Sit­ten­feld’s ‘I’ll Say It’ says a lot about us

USA TODAY Weekend Extra - - BOOKS - Jocelyn McClurg

OK, I’ll say it: I get a kick out of Cur­tis Sit­ten­feld.

The nov­el­ist (El­i­gi­ble, Amer­i­can Wife, Prep) is a sharp ob­server of hu­man nature and hu­man re­la­tion­ships — es­pe­cially the male/fe­male va­ri­ety — and she’s a hoot, an ap­peal­ing com­bi­na­tion in my book.

These qual­i­ties are on vivid dis­play in You Think It, I’ll Say It (Ran­dom House, 223 pp., ★★★g), a witty, breezy, zeit­geist-y col­lec­tion of 10 short sto­ries, her first. Sit­ten­feld is a Mid­west­erner, and many of these tales take place in the “heart­land.” Her char­ac­ters, though, would fit right in at a Brook­lyn din­ner party: They’re mostly mid­dle-age, up­per-mid­dle-class pro­fes­sion­als, bright, opin­ion­ated and, quite of­ten, to­tally clue­less when it counts.

No doubt Sit­ten­feld, with her ra­zor­sharp, of­ten hi­lar­i­ous zingers, is a formidable din­ner party guest her­self. Here’s the droll way she be­gins “Gen­der Stud­ies,” the open­ing story:

“Nell and Henry al­ways said they would wait un­til mar­riage was le­gal for every­one in Amer­ica, and now this is the case — it’s Au­gust 2015 — but ear­lier in the week Henry eloped with his grad­u­ate stu­dent Brid­get.”

Note the date. Don­ald Trump and the 2016 elec­tion fac­tor into the two sto­ries that book­end You Think It, I’ll Say It. In “Gen­der Stud­ies,” the re­cently dumped Nell, a pro­fes­sor, is in Kansas City for a con­fer­ence. Her shut­tle driver, a guy in his 20s, strikes up a con­ver­sa­tion about Trump (he’s a fan), to which Nell thinks, “You’re a mo­ron.” Nell re­al­izes she’s “in­suf­fer­able,” though this self-ad­mis­sion seems not to bother her much. She rec­og­nizes she and Henry, in 11 pas­sion­less, mar­riage- less years to­gether, finely honed their elit­ist bona fides by be­ing “de­lib­er­ately child­less,” eat­ing “free-range beef ” (very oc­ca­sion­ally) and watch­ing only “high-qual­ity tele­vi­sion.” Raise your hand if that’s you!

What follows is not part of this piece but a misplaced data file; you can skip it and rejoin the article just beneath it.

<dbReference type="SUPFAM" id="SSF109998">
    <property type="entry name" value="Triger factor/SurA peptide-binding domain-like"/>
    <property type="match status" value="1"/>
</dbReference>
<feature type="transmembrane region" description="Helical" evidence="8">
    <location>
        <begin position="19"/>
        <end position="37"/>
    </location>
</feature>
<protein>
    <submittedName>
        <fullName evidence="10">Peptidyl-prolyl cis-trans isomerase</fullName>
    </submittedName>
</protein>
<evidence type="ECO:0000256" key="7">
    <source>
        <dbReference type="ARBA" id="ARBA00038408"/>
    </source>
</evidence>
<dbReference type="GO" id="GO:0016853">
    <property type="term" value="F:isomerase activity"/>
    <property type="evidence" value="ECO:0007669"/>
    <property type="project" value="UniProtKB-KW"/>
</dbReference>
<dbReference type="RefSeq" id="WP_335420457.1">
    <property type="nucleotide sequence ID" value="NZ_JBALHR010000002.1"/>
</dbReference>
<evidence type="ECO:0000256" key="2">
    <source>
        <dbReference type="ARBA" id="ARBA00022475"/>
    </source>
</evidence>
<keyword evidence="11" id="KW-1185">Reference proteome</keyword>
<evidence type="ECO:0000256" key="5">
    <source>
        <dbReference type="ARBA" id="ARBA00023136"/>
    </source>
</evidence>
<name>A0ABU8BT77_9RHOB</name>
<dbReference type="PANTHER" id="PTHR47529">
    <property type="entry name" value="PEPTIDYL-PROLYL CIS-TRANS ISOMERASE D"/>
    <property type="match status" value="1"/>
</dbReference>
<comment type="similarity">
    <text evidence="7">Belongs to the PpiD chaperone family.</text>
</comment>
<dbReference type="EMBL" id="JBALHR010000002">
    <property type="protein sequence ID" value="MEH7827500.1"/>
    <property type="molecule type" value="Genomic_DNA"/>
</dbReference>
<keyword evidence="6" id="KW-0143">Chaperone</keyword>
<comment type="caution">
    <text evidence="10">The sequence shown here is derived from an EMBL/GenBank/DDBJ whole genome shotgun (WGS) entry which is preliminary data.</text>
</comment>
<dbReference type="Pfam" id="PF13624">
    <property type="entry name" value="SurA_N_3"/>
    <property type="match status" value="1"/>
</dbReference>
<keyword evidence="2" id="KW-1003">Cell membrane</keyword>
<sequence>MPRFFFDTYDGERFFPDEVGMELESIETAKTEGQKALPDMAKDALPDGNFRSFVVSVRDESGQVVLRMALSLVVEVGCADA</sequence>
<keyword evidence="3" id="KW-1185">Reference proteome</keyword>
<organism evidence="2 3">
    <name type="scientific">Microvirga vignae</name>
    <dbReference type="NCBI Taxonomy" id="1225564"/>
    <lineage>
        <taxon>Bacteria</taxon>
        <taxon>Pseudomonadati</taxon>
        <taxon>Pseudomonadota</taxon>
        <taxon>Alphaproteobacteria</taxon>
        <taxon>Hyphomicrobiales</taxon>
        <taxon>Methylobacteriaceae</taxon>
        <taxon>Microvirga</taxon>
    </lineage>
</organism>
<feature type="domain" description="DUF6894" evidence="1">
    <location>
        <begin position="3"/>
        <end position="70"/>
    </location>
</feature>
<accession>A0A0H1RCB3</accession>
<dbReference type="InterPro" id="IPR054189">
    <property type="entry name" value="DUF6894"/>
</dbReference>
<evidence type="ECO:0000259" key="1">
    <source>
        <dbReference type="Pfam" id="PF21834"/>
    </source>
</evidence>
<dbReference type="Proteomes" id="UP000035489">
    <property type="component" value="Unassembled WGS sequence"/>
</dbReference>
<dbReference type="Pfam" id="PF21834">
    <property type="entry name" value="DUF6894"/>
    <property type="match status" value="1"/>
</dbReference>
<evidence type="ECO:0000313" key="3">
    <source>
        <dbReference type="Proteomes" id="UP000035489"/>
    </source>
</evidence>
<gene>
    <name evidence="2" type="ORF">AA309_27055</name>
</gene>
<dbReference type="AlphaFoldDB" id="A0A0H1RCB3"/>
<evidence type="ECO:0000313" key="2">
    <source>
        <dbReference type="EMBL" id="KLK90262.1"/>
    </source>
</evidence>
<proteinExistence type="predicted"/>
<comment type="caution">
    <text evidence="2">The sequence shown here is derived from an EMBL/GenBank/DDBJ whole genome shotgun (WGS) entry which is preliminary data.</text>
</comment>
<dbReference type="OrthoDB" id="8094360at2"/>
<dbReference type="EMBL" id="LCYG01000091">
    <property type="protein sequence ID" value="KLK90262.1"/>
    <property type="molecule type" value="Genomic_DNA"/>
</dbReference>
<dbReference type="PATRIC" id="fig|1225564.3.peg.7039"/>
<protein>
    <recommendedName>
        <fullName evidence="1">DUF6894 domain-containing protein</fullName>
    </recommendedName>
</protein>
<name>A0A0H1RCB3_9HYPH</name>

When she gets to her ho­tel room and re­al­izes she has lost her driver’s li­cense, Nell calls the driver, who zips right over. What en­sues is a mod­ern-day, faintly un­pleas­ant, sexed-up com­edy of er­rors.

Char­ac­ters make poor judg­ments and learn un­ex­pected (and some­times dis­com­fit­ing) lessons in Sit­ten­feld’s well­crafted gems of sub­ur­ban wisdom. In “The World Has Many But­ter­flies,” Julie con­vinces her­self she’s madly in love with Gra­ham (both are mar­ried) when they start play­ing a game at par­ties called “You Think It, I’ll Say It,” which thrills Julie by bring­ing out her worst in­stincts as a bitchy, judg­men­tal gos­sip. In “Plausible De­ni­a­bil­ity,” a bach­e­lor and his sis­ter-in-law forge an in­tense, in­ap­pro­pri­ate con­nec­tion through a clan­des­tine email ex­change about clas­si­cal mu­sic, of all things. Again, some­one has se­ri­ously mis­read sig­nals.

Sit­ting on the side­lines, ob­serv­ing hu­man foibles, the reader gets to vi­car­i­ously play “You Think It, I’ll Say It.” It’s fun, even when it makes you wince.

JOSEPHINE SIT­TEN­FELD

Cur­tis Sit­ten­feld

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